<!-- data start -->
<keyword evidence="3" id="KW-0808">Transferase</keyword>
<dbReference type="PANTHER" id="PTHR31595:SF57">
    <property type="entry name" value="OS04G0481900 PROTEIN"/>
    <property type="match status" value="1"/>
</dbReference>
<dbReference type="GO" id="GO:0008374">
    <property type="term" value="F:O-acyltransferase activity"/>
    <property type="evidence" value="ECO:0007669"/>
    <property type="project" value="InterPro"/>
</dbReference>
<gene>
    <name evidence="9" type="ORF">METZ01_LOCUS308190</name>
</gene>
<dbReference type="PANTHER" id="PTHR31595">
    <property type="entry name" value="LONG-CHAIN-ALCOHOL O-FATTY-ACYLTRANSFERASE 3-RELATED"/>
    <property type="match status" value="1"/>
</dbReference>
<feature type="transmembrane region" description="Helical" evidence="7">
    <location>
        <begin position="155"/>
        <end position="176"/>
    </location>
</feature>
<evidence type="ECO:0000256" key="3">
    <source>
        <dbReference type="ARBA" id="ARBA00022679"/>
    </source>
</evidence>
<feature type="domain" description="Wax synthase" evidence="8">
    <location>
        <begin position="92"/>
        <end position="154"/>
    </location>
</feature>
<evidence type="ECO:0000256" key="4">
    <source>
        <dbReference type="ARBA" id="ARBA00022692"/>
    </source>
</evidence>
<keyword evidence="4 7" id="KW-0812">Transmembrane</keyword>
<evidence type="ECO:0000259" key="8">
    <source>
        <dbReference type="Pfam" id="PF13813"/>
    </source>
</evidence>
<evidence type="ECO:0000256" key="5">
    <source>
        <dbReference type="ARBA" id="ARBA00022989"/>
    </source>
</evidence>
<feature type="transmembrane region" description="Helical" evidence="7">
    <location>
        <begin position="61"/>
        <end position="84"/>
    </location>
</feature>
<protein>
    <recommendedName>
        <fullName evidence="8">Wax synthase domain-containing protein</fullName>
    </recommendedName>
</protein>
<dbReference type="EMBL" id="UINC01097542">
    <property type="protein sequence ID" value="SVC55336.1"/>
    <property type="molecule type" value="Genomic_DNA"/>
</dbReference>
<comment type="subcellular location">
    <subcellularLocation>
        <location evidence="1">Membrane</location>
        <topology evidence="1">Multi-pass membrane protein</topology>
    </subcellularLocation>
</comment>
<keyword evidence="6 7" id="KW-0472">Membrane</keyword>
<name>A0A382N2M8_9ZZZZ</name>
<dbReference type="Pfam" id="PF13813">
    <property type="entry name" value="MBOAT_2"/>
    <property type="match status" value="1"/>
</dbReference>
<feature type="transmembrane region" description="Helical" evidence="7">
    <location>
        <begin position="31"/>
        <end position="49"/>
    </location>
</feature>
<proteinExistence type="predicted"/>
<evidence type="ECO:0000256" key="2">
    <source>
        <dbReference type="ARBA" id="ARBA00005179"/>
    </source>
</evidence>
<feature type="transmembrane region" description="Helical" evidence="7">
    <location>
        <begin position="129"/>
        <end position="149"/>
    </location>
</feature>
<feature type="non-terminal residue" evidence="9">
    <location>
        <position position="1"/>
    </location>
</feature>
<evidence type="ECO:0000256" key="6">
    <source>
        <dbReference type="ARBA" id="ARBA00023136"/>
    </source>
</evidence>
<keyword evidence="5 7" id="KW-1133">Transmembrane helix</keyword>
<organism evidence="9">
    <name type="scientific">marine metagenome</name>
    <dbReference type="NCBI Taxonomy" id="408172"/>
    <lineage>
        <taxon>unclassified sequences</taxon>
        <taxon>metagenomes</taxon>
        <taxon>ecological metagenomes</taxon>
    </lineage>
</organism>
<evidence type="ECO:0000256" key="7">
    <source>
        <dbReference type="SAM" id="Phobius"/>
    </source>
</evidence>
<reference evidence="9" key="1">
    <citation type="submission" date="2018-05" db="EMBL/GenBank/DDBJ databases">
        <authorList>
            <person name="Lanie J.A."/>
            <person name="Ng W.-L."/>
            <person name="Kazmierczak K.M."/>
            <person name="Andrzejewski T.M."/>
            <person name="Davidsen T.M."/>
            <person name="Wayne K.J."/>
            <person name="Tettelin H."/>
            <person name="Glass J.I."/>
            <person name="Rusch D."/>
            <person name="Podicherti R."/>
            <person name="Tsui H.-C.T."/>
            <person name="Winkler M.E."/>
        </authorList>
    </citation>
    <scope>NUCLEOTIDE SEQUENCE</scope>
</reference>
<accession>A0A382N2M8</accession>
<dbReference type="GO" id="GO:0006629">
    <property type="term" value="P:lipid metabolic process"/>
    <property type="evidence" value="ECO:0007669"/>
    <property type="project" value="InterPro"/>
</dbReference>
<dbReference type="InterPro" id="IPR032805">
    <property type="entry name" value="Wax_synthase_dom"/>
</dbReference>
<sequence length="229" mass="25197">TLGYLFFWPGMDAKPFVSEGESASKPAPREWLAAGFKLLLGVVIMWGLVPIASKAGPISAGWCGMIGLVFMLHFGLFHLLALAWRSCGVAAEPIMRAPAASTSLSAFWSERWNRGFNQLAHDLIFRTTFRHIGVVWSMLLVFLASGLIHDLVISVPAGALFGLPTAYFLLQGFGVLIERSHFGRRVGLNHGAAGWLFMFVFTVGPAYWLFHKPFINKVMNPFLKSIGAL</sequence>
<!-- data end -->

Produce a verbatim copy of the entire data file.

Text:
<keyword evidence="3" id="KW-0808">Transferase</keyword>
<dbReference type="PANTHER" id="PTHR31595:SF57">
    <property type="entry name" value="OS04G0481900 PROTEIN"/>
    <property type="match status" value="1"/>
</dbReference>
<dbReference type="GO" id="GO:0008374">
    <property type="term" value="F:O-acyltransferase activity"/>
    <property type="evidence" value="ECO:0007669"/>
    <property type="project" value="InterPro"/>
</dbReference>
<gene>
    <name evidence="9" type="ORF">METZ01_LOCUS308190</name>
</gene>
<dbReference type="PANTHER" id="PTHR31595">
    <property type="entry name" value="LONG-CHAIN-ALCOHOL O-FATTY-ACYLTRANSFERASE 3-RELATED"/>
    <property type="match status" value="1"/>
</dbReference>
<feature type="transmembrane region" description="Helical" evidence="7">
    <location>
        <begin position="155"/>
        <end position="176"/>
    </location>
</feature>
<evidence type="ECO:0000256" key="3">
    <source>
        <dbReference type="ARBA" id="ARBA00022679"/>
    </source>
</evidence>
<feature type="domain" description="Wax synthase" evidence="8">
    <location>
        <begin position="92"/>
        <end position="154"/>
    </location>
</feature>
<evidence type="ECO:0000256" key="4">
    <source>
        <dbReference type="ARBA" id="ARBA00022692"/>
    </source>
</evidence>
<keyword evidence="4 7" id="KW-0812">Transmembrane</keyword>
<evidence type="ECO:0000259" key="8">
    <source>
        <dbReference type="Pfam" id="PF13813"/>
    </source>
</evidence>
<evidence type="ECO:0000256" key="5">
    <source>
        <dbReference type="ARBA" id="ARBA00022989"/>
    </source>
</evidence>
<feature type="transmembrane region" description="Helical" evidence="7">
    <location>
        <begin position="61"/>
        <end position="84"/>
    </location>
</feature>
<protein>
    <recommendedName>
        <fullName evidence="8">Wax synthase domain-containing protein</fullName>
    </recommendedName>
</protein>
<dbReference type="EMBL" id="UINC01097542">
    <property type="protein sequence ID" value="SVC55336.1"/>
    <property type="molecule type" value="Genomic_DNA"/>
</dbReference>
<comment type="subcellular location">
    <subcellularLocation>
        <location evidence="1">Membrane</location>
        <topology evidence="1">Multi-pass membrane protein</topology>
    </subcellularLocation>
</comment>
<keyword evidence="6 7" id="KW-0472">Membrane</keyword>
<name>A0A382N2M8_9ZZZZ</name>
<dbReference type="Pfam" id="PF13813">
    <property type="entry name" value="MBOAT_2"/>
    <property type="match status" value="1"/>
</dbReference>
<feature type="transmembrane region" description="Helical" evidence="7">
    <location>
        <begin position="31"/>
        <end position="49"/>
    </location>
</feature>
<proteinExistence type="predicted"/>
<evidence type="ECO:0000256" key="2">
    <source>
        <dbReference type="ARBA" id="ARBA00005179"/>
    </source>
</evidence>
<feature type="transmembrane region" description="Helical" evidence="7">
    <location>
        <begin position="129"/>
        <end position="149"/>
    </location>
</feature>
<feature type="non-terminal residue" evidence="9">
    <location>
        <position position="1"/>
    </location>
</feature>
<evidence type="ECO:0000256" key="6">
    <source>
        <dbReference type="ARBA" id="ARBA00023136"/>
    </source>
</evidence>
<keyword evidence="5 7" id="KW-1133">Transmembrane helix</keyword>
<organism evidence="9">
    <name type="scientific">marine metagenome</name>
    <dbReference type="NCBI Taxonomy" id="408172"/>
    <lineage>
        <taxon>unclassified sequences</taxon>
        <taxon>metagenomes</taxon>
        <taxon>ecological metagenomes</taxon>
    </lineage>
</organism>
<evidence type="ECO:0000256" key="7">
    <source>
        <dbReference type="SAM" id="Phobius"/>
    </source>
</evidence>
<reference evidence="9" key="1">
    <citation type="submission" date="2018-05" db="EMBL/GenBank/DDBJ databases">
        <authorList>
            <person name="Lanie J.A."/>
            <person name="Ng W.-L."/>
            <person name="Kazmierczak K.M."/>
            <person name="Andrzejewski T.M."/>
            <person name="Davidsen T.M."/>
            <person name="Wayne K.J."/>
            <person name="Tettelin H."/>
            <person name="Glass J.I."/>
            <person name="Rusch D."/>
            <person name="Podicherti R."/>
            <person name="Tsui H.-C.T."/>
            <person name="Winkler M.E."/>
        </authorList>
    </citation>
    <scope>NUCLEOTIDE SEQUENCE</scope>
</reference>
<accession>A0A382N2M8</accession>
<dbReference type="GO" id="GO:0006629">
    <property type="term" value="P:lipid metabolic process"/>
    <property type="evidence" value="ECO:0007669"/>
    <property type="project" value="InterPro"/>
</dbReference>
<dbReference type="InterPro" id="IPR032805">
    <property type="entry name" value="Wax_synthase_dom"/>
</dbReference>
<sequence length="229" mass="25197">TLGYLFFWPGMDAKPFVSEGESASKPAPREWLAAGFKLLLGVVIMWGLVPIASKAGPISAGWCGMIGLVFMLHFGLFHLLALAWRSCGVAAEPIMRAPAASTSLSAFWSERWNRGFNQLAHDLIFRTTFRHIGVVWSMLLVFLASGLIHDLVISVPAGALFGLPTAYFLLQGFGVLIERSHFGRRVGLNHGAAGWLFMFVFTVGPAYWLFHKPFINKVMNPFLKSIGAL</sequence>